Three stars for adventurous half-lifetime

Department of Defence

Air Commodore Tony Jones has served half the life of the Air Force after joining as an 18-year-old cadet in 1972, when the Caribou and Canberra bomber flew their final missions in Vietnam.

When he retires in July, he will have served 51 years and 361 days, leaving as the head of a group, who, for the past 13 years, worked with the Indonesian Air Force to improve aviation safety.

This month, Air Commodore Jones received his third Federation Star (or seventh clasp to the Defence Long Service Medal).

The star is awarded after 40 years, with additional clasps presented every five years.

He is one of 26 people in Air Force and 77 in Defence to earn this recognition.

Only two personnel have been awarded a fourth Federation Star.

“Life just goes past pretty fast,” Air Commodore Jones said.

“It’s always been an adventure, when you’re enjoying yourself and working hard it all passes in a blur.”

Working with regional partners was a far cry from his first role as an SP2H Neptune air electronics officer.

He left the permanent Air Force in 2010 after 37 years and was asked to continue reserve work heading a project to work with the Indonesian Air Force.

The Joint Working Group on Safety and Airworthiness is one of Air Force’s longest-running projects.

It capped off a long relationship with Southeast Asia and the most challenging period of his career.

During his posting as the as the Air Attaché to Indonesia, he was on the ground immediately after the Boxing Day tsunami coordinating the Air Force-led response to the disaster.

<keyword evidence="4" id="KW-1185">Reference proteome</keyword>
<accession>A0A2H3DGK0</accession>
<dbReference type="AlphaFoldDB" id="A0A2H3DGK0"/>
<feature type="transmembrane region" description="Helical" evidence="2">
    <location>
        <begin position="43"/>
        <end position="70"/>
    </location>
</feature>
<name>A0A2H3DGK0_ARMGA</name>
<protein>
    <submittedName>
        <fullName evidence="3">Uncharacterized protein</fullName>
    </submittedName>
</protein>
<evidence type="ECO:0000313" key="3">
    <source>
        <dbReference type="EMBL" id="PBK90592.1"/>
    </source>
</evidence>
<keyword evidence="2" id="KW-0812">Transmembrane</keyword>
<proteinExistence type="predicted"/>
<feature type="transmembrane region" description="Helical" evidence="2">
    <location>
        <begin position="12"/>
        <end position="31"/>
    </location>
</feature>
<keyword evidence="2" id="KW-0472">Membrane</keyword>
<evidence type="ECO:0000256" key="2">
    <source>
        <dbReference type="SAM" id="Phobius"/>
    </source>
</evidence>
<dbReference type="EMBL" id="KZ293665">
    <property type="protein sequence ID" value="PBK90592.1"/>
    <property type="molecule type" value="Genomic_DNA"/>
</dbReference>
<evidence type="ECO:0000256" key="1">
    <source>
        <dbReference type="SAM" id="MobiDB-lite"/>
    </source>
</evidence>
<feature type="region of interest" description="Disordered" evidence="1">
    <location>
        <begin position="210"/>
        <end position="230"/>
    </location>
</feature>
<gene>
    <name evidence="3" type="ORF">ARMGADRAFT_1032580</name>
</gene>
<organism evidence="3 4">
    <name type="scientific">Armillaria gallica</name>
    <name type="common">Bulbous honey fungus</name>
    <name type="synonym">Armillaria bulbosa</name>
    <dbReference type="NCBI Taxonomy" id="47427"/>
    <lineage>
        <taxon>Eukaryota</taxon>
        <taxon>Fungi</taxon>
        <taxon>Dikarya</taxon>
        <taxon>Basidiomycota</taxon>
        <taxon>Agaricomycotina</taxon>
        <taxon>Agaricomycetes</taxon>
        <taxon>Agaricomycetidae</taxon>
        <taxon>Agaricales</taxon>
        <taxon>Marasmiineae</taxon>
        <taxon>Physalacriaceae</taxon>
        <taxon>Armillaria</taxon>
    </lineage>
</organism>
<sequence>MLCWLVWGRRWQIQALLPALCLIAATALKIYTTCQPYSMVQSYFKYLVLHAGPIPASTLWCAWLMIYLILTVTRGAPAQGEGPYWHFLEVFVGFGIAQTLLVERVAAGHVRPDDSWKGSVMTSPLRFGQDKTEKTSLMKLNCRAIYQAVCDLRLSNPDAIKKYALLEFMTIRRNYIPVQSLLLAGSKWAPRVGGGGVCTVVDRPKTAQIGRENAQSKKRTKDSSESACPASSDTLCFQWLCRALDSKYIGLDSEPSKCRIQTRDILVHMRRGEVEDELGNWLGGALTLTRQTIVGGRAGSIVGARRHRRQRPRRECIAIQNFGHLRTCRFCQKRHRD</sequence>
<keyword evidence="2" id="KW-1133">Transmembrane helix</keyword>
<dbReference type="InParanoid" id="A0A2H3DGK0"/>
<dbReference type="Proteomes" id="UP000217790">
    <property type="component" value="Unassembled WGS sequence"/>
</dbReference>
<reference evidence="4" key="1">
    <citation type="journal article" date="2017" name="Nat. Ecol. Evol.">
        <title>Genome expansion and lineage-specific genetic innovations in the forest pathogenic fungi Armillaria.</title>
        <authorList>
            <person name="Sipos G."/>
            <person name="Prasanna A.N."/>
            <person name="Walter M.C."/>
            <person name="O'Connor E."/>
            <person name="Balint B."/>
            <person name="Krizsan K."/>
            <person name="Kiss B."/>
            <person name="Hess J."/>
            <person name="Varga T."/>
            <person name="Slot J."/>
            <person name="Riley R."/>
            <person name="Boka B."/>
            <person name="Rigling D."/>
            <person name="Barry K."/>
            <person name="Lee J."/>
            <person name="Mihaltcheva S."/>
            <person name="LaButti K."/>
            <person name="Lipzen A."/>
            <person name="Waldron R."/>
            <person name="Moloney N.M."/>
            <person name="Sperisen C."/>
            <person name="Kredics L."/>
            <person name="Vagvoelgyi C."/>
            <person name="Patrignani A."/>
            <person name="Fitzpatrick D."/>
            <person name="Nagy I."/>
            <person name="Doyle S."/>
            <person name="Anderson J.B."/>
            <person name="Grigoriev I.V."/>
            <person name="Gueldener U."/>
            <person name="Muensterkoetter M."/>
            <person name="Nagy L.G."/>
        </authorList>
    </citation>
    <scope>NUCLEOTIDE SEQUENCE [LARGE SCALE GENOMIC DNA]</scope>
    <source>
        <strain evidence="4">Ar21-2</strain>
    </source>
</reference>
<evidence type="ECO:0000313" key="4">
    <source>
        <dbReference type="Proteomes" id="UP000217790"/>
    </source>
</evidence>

“It was basically disaster central for the four years I was there, with the Boxing Day tsunami, our Embassy bombed, the Yogyakarta earthquake and second Bali bombings, the RAAF was instrumental in providing assistance,” Air Commodore Jones said.

“It was a challenging time, but supporting Indonesia was part of my job and I was l fortunate to be part of an amazing team.

“The work we did made a real difference in alleviating the suffering of the Indonesian victims of these disasters.”

In July, Air Commodore Jones will pass the baton at the Joint Working Group to his deputy.

But that doesn’t mean it will be time to slow down.

“I’m not the sort of person who puts my feet up and does nothing,” he said.

“Life is too short for that. I’ve got plenty to keep me busy with family, and travel is highest on the agenda.”

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